Postdoctoral Research Scientist
Mitochondrial DNA mutations and cancer
Dr Payam Gammage
Starting Salary from £31,604 to £41,929 (Depending on experience) plus relocation allowance where appropriate. Initial 3 year fixed term contract.
Would you like to develop your scientific career in a research institute that is founded on the quality of its people, acknowledged for its collaborative environment and designed to promote the development of the most outstanding and dedicated scientists. Many early career researchers have already made that decision and at present over 100 of them are now benefiting from our excellent training programme.
The Cancer Research UK Beatson Institute supports cutting edge research into the molecular mechanisms of cancer development and is one of the leading research institutes in Europe. The Institute provides an outstanding research environment, underpinned by state-of-the-art core services and advanced technologies, with special emphasis on imaging, metabolomics, and in vivo models.
Our innovative and ambitious research themes focus on understanding the regulation of the tumour microenvironment and cancer metabolism, in particular:
• Intrinsic cancer cell vulnerabilities caused by cell growth
• Interplay between the tumour microenvironment, metastasis and recurrence
• Biology of early disease, aimed at developing a ‘Precision Prevention’ approach
We currently have a vacancy for a Postdoctoral Scientist to explore the role of metabolic dysfunction in cancer. Metabolic dysfunction is intimately linked with cancer initiation and progression and rewiring of mitochondrial metabolism can greatly benefit the cancer cell, fuelling proliferative and invasive cellular behaviours (Gaude et al., 2018).
Mutations of the mitochondrial genome are the most common source of inherited metabolic disease in humans, and that mtDNA mutations cause mitochondrial dysfunction is clear (Gammage et al., 2018a). However the contribution of mutated mtDNA in cancer remains to be addressed.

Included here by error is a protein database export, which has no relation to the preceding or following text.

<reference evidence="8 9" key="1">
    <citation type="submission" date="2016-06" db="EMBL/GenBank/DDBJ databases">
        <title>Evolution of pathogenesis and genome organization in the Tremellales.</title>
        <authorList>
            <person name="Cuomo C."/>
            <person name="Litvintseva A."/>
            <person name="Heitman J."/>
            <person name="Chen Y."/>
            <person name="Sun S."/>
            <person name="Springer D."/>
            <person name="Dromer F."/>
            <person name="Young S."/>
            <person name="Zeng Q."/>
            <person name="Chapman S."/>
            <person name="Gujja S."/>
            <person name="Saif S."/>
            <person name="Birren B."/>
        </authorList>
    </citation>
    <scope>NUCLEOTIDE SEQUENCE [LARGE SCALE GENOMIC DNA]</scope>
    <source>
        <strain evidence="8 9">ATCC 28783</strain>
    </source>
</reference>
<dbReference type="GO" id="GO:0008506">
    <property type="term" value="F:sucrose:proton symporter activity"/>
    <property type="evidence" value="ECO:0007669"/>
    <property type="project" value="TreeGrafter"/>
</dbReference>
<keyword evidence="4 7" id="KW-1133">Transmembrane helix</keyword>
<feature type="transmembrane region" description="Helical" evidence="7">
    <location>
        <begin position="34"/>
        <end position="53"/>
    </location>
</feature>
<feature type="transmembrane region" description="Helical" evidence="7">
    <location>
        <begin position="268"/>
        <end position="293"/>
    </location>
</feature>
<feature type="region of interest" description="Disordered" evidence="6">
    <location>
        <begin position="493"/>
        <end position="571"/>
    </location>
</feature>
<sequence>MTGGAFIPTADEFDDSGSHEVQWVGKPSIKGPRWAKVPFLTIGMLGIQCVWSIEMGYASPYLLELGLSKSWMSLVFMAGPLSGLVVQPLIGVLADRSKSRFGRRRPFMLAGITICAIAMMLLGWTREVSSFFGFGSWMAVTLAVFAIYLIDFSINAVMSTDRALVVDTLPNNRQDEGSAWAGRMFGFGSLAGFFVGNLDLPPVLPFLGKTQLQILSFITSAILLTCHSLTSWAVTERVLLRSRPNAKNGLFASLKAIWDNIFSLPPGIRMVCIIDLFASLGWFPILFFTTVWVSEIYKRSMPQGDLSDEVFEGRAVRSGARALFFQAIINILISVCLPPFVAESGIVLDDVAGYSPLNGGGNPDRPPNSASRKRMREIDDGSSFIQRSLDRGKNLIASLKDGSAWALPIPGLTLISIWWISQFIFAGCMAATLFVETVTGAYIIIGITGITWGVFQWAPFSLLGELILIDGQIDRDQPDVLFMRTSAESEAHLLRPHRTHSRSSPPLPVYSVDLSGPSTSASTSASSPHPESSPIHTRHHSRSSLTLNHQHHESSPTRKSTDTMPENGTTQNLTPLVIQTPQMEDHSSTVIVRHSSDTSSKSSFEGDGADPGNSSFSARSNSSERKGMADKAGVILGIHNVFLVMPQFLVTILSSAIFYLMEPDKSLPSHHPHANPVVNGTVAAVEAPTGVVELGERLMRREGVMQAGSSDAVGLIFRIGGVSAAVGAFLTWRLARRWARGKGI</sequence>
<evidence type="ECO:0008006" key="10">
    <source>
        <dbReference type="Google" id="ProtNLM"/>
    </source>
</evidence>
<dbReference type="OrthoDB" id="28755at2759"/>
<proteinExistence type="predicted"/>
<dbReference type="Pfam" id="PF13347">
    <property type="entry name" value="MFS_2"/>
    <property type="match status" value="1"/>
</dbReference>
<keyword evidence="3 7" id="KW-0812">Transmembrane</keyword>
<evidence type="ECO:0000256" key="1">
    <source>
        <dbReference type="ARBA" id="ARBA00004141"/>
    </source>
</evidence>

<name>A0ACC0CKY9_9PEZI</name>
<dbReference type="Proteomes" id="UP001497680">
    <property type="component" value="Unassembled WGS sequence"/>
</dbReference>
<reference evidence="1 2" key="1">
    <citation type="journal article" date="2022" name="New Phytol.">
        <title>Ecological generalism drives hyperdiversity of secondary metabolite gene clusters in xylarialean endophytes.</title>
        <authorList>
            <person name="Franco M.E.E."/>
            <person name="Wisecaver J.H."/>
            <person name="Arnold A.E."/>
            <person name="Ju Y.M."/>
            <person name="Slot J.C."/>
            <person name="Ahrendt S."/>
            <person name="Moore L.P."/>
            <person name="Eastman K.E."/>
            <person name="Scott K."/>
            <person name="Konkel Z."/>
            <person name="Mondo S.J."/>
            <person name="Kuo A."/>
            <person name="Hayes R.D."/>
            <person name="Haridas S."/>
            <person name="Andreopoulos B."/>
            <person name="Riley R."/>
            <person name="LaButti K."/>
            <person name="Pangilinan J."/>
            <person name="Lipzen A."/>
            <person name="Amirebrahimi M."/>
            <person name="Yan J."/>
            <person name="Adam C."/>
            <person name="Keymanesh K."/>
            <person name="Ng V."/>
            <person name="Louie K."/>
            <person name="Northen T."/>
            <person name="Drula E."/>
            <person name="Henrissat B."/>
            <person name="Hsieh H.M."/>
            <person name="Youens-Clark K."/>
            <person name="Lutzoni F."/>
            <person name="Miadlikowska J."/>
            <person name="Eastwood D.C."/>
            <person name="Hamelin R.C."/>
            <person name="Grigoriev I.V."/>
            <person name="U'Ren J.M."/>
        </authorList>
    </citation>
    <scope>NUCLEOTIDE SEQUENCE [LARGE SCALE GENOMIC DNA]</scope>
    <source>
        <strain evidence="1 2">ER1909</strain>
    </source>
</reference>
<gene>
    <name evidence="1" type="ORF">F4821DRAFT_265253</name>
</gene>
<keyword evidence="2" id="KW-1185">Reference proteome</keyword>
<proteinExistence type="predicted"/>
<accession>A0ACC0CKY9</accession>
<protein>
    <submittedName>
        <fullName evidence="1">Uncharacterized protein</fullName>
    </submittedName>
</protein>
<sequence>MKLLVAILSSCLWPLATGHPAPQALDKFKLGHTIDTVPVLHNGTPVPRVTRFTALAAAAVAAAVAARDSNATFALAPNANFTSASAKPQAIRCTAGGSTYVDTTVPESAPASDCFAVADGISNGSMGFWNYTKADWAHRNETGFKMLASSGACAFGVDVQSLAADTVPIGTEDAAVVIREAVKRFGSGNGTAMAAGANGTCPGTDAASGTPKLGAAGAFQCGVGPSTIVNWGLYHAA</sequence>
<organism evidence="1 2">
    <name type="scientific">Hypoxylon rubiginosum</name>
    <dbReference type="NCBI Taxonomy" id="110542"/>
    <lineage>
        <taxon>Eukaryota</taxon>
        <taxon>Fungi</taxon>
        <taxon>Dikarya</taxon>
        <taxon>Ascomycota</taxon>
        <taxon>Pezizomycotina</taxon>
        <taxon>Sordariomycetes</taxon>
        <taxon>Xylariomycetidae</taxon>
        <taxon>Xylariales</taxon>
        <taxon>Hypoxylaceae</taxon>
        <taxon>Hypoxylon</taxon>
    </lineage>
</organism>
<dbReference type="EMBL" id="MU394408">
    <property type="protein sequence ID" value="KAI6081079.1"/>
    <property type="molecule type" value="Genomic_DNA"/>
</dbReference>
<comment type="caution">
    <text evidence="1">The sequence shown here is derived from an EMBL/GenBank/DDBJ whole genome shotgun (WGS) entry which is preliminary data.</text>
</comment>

To better understand the nature of metabolic dysfunction in cancer, through use and development of novel genetic tools (Gammage et al., 2018b) in cellular and animal models, we aim to further untangle the role of mitochondrial DNA mutations in human cancer (Gaude et al., 2018).
Applicants must have a PhD in a relevant field, be driven by scientific curiosity, and have an excellent publication record in mitochondrial biology and/or cancer biology and metabolism. Experience with in vivo models of cancer and genome engineering techniques will be an advantage.
To find out more about this unique opportunity to establish advanced skills and expertise in the exciting field of mitochondrial oncogenetics please contact Dr Payam Gammage (email@example.com)
Gammage et al., 2018a, Trends in Genetics. 34:101-110
Gammage et al., 2018b, Nature Medicine. 24:1691-1695
Gaude et al., 2018, Molecular Cell. 69: 581-593.
At the Cancer Research UK Beatson Institute, we are committed to increasing the number of female scientists at this level and strongly encourage female applicants to apply. We have recently introduced a highly attractive, innovative maternity policy, which includes providing a postdoc with support and funding so that their projects can continue during their maternity leave.
All applications must be made via our website at http://www.beatson.gla.ac.uk/careers/postdoctoral-fellows/.
Closing date for applications: Friday 29th March 2019